About Me

My photo
Melfort, Saskatchewan, Canada
I am a lawyer in Melfort, Saskatchewan, Canada who enjoys reading, especially mysteries. Since 2000 I have been writing personal book reviews. This blog includes my reviews, information on and interviews with authors and descriptions of mystery bookstores I have visited. I strive to review all Saskatchewan mysteries. Other Canadian mysteries are listed under the Rest of Canada. As a lawyer I am always interested in legal mysteries. I have a separate page for legal mysteries. Occasionally my reviews of legal mysteries comment on the legal reality of the mystery. You can follow the progression of my favourite authors with up to 15 reviews. Each year I select my favourites in "Bill's Best of ----". As well as current reviews I am posting reviews from 2000 to 2011. Below my most recent couple of posts are the posts of Saskatchewan mysteries I have reviewed alphabetically by author. If you only want a sentence or two description of the book and my recommendation when deciding whether to read the book look at the bold portion of the review. If you would like to email me the link to my email is on the profile page.

Monday, August 7, 2023

A Quiet Flame by Philip Kerr

(25. - 1164.) A Quiet Flame by Philip Kerr - In 1950, Bernie Gunther, escapes from Germany through the SS “ratline”. He arrives in Buenos Aires with Adolf Eichmann and Herbert Kuhlmann. 

Invited to visit with President Juan Perón, who likes meeting the Nazis who have fled Argentina, Gunther cannot restrain his stubborn integrity and tells Perón his real identity and why he had to leave Germany. The President appreciates his candour. Evita is less impressed by Gunther.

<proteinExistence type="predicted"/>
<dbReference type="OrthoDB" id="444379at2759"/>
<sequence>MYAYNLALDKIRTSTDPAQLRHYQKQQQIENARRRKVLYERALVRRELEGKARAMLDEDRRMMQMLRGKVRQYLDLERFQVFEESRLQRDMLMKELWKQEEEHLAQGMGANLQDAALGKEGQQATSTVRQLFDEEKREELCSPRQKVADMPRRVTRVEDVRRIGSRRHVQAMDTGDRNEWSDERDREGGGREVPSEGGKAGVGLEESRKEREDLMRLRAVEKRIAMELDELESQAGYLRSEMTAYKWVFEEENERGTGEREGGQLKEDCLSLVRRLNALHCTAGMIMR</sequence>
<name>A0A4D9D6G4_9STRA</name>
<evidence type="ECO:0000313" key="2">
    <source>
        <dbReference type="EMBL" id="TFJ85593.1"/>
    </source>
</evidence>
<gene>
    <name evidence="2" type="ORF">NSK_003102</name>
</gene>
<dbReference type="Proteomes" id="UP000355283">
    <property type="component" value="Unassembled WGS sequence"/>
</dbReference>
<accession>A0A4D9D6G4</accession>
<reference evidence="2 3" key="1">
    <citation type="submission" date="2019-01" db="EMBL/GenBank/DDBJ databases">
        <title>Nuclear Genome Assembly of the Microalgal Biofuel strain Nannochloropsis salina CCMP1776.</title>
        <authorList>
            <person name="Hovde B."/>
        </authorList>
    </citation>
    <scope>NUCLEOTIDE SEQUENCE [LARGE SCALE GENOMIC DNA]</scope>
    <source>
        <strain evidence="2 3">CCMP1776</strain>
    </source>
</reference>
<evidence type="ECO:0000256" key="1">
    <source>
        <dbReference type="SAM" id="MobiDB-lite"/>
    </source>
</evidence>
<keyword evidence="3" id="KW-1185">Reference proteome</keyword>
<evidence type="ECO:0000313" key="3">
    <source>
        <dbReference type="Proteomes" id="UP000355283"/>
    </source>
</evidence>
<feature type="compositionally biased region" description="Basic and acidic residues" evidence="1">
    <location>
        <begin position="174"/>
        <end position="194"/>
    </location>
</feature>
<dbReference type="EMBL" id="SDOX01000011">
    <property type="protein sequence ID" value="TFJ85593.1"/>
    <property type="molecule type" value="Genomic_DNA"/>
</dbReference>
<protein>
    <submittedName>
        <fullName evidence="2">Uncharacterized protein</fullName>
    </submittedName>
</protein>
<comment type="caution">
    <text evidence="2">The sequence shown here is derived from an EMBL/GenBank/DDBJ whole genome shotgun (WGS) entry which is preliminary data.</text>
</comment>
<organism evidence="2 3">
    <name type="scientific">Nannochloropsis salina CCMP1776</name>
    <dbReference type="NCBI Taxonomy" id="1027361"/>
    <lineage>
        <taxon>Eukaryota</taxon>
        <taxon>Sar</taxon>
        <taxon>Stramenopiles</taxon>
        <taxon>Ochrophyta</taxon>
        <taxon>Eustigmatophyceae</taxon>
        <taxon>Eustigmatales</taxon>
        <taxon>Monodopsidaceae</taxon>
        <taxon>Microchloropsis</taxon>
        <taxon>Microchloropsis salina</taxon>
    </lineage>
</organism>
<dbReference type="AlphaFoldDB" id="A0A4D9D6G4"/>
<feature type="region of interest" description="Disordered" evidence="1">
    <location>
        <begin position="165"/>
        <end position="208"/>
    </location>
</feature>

Colonel Montalbán of the Buenos Aires secret police knows Gunther’s work as a detective in Berlin before and after the war. He wants Gunther to solve a gruesome case. A teenage girl has been mutilated. Another, Fabienne von Bader, is missing. With the missing girl from a prominent banking family the pressure is on the police.

Gunther is provided with money, a car (a lime green Chevrolet convertible), a gun and authority to question. Montalbán believes the killer to be a German who escaped Germany or an Argentinian German.

The book follows the Colonel’s research back to the 1932 Berlin investigation by Gunther of the murder and mutilation of a partially crippled teenage German girl. The book moves easily between the 1932 and 1950 investigations.

While Gunther diligently pursues the case in the 1930’s, he is constantly thinking about her parents being ardent Nazis. 

His tart tongue at a press conference that the killer should not face the death penalty provokes Nazi anger.

Germany is severely polarized. The police are almost helpless as Nazis and Communists kill each other. Many in the police department want the Nazis to take power. 

The Colonel has even obtained the files in the unsolved German case. It is a startling experience for Gunther to see those documents in a land thousands of miles away from Germany after the destruction of the Third Reich which had been prepared just before the Nazi takeover 18 years earlier.